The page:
Oracle Releases Videos and Slides from the 2013 JVM Language Summit
Oracle have published slides and videos of the 2013 JVM Language Summit, held in July this year. The JVM Language Summit is an opportunity for researchers and language designers who use the JVM to develop alternative languages or reports from JVM designers as to how to take advantage of the platform.
Since its first release, the Java platform has benefited massively from a standard JVM specification, which introduced bytecode and a compatibility layer that allowed programs to run whatever the architecture. Although initially interpreted, since the very early days the JVM has had a JIT optimiser to improve the speed of execution and increase the performance of the overall platform. These days the JVM is the power workhorse that allows Java applications to run at near C speeds.
The bytecode was always intended to be specified independently from Java, to allow the future co-existence of other languages (and to make the Java compiler's job easier; by moving the optimisations down into the runtime instead of the compiler, newer releases of the JVM have increased the speed of existing Java code, without recompilation). Since 2008, the JVM Summit has brought together those who develop the JVM with those who develop on it.
This year's summit saw non-Java languages such as Scala war stories (video), R in Java (video) and Kotlin Reflection (video). Also present was JRuby's Charles Nutter on the Java Native Runtime (video, github project, maven central assets) that aims to provide a real POSIX layer for Java, using a more optimised version of native code conventions than the JNI currently allows.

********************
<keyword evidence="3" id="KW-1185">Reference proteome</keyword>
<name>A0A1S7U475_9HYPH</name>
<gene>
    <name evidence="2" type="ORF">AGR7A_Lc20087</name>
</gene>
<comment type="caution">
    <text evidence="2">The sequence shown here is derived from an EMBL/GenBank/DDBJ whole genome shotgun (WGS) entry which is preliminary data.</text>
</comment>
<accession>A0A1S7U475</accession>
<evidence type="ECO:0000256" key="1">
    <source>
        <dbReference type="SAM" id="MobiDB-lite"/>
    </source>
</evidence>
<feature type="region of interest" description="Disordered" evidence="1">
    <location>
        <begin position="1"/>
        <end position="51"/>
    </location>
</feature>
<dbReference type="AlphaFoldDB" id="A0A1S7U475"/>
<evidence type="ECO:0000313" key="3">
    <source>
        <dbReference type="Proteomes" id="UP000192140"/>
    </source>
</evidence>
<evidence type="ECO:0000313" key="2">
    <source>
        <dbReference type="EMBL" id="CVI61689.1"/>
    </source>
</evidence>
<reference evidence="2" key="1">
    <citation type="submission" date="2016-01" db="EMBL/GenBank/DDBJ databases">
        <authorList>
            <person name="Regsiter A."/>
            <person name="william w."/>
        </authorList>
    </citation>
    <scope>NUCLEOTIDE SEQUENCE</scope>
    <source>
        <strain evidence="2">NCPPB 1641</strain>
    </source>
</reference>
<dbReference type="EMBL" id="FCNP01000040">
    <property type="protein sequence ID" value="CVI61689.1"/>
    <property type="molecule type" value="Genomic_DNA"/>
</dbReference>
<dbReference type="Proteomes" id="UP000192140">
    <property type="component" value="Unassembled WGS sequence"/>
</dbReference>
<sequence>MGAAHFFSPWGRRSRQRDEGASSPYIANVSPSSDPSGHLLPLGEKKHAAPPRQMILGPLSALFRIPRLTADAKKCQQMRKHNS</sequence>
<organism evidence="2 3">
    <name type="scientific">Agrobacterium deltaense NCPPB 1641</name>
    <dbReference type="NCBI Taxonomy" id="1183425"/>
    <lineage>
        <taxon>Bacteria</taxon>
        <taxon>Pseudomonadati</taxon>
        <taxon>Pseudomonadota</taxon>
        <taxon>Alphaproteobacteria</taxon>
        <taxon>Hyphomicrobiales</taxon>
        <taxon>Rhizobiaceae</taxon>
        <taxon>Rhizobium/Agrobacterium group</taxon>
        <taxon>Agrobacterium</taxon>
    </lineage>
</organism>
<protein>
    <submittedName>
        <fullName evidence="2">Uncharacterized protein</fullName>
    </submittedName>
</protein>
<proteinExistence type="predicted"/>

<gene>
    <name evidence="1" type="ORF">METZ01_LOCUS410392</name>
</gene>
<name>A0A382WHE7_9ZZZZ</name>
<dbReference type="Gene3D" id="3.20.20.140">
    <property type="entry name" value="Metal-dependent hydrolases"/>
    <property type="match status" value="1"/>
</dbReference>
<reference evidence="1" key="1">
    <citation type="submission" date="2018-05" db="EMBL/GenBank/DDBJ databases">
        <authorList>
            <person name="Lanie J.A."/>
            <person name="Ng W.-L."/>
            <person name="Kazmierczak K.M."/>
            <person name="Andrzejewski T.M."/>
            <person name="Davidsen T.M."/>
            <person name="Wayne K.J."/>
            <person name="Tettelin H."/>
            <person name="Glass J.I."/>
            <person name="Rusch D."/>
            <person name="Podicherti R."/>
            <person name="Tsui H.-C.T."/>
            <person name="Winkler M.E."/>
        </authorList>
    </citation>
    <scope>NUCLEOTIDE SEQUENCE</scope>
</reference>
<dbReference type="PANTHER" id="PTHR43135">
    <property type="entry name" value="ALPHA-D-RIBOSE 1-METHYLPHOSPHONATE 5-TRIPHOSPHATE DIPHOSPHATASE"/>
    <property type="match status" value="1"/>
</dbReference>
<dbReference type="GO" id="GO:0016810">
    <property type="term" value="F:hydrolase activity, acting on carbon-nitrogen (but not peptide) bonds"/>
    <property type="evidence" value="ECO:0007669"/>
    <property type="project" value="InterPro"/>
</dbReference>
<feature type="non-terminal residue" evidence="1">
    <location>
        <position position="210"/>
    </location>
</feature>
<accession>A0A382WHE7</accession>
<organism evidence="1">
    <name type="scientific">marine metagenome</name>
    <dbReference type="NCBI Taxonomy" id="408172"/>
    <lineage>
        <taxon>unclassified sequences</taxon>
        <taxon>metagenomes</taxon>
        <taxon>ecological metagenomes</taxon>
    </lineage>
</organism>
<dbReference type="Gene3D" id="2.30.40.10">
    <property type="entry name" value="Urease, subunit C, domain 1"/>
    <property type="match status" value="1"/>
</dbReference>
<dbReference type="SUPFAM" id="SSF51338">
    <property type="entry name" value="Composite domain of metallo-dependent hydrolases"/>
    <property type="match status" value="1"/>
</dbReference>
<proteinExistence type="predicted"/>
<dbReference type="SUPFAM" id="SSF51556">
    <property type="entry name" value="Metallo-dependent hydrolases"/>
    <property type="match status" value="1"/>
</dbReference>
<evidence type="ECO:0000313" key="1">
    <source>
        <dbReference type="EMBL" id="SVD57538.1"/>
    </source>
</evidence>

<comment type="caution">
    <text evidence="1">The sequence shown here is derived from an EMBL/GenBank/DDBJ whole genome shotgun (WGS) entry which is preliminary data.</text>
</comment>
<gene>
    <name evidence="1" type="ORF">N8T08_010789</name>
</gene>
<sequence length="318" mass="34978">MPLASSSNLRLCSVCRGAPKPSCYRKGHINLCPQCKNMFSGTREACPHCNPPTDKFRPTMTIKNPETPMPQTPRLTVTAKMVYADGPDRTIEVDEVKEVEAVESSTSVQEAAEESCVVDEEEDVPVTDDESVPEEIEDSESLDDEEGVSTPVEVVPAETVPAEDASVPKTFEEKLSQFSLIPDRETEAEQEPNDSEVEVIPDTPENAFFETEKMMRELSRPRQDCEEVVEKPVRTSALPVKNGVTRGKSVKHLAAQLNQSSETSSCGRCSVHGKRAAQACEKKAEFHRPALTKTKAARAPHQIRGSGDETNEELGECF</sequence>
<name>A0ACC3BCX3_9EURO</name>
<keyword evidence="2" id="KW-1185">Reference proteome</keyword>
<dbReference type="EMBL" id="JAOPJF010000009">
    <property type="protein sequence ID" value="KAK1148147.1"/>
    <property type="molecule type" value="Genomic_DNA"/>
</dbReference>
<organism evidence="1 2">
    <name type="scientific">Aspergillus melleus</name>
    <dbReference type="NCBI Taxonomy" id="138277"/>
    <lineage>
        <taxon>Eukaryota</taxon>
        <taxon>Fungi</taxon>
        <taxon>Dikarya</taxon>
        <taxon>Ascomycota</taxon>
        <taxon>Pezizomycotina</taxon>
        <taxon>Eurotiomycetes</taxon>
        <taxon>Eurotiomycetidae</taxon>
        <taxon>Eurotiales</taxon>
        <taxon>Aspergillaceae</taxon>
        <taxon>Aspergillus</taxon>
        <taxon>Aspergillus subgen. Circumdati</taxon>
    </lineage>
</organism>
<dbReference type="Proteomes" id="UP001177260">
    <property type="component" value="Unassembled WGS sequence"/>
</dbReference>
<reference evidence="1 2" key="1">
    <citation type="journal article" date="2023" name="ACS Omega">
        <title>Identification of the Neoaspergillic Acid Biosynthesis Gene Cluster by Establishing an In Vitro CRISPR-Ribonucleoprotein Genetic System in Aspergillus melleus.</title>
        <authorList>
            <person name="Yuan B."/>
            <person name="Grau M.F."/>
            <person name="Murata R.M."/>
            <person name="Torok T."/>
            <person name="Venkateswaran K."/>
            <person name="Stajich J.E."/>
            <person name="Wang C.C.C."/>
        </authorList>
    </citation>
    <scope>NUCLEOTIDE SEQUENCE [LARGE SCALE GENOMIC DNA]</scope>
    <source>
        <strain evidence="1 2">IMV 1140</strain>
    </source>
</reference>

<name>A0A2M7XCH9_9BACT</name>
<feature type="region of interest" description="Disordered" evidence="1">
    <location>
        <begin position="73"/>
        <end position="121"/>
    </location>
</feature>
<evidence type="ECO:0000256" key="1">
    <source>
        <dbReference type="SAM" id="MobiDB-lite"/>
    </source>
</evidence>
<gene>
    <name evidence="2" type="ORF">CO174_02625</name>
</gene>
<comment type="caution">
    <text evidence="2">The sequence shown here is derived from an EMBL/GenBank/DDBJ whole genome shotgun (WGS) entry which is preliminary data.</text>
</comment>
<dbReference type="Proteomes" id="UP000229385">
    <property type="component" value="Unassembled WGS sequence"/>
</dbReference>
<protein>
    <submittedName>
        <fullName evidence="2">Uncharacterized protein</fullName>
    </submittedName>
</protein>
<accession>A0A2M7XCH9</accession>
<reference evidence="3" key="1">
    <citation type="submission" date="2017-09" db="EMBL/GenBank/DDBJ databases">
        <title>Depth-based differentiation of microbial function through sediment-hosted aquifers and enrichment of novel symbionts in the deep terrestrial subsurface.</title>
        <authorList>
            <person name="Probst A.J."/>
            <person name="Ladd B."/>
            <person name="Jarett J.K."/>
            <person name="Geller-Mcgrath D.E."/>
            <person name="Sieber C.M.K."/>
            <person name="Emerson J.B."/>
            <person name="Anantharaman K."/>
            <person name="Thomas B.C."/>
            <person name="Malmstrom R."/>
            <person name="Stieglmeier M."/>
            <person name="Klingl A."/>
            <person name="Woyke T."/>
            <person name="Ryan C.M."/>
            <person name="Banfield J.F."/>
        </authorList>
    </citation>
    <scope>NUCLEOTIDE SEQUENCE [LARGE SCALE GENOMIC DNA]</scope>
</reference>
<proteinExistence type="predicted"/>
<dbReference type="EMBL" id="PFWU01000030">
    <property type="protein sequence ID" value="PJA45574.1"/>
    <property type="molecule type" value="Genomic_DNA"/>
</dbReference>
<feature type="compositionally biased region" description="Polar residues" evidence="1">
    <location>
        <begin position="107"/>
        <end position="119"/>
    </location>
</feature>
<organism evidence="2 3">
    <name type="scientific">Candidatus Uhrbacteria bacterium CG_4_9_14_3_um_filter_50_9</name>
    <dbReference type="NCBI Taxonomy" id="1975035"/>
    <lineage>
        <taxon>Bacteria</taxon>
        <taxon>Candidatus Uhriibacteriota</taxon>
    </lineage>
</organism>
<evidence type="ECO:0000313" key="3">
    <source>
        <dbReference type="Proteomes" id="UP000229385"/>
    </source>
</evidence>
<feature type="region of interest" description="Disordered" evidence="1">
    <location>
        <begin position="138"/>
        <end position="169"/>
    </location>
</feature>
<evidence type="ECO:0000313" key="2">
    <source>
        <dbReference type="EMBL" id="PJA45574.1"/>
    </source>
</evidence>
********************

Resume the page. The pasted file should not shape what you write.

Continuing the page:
Work on the JVM was also covered; fitting Nashorn on the JVM (video) as well as Nashorn war stories (video) were covered, and performance was also addressed with lambda performance (video), JVM benchmarking (video), packed objects in Java (video), hybrid partial evaluation (video) project sumatra (video), and GPU offloading (video). Other low-level components such as Java 8 for compiler writers (video) and JVM bridge methods (video) were also presented.
Big companies and big data were represented with OpenJDK at Google (video), Big Data (video) and data parallel programming (video). In fact, everything from big data to mobile devices were covered, as the summit also included JSR 292 on Android (video).
The JVM language summit brings together all manner of commercial organisations, researches and language developers, and the result of these is a two-way channel between those invested in the platform and those investing in the platform. If you want to get a sneak peek of where the future of the JVM might lie, these videos might offer a glimpse.
Helen Walton Dec 17, 2014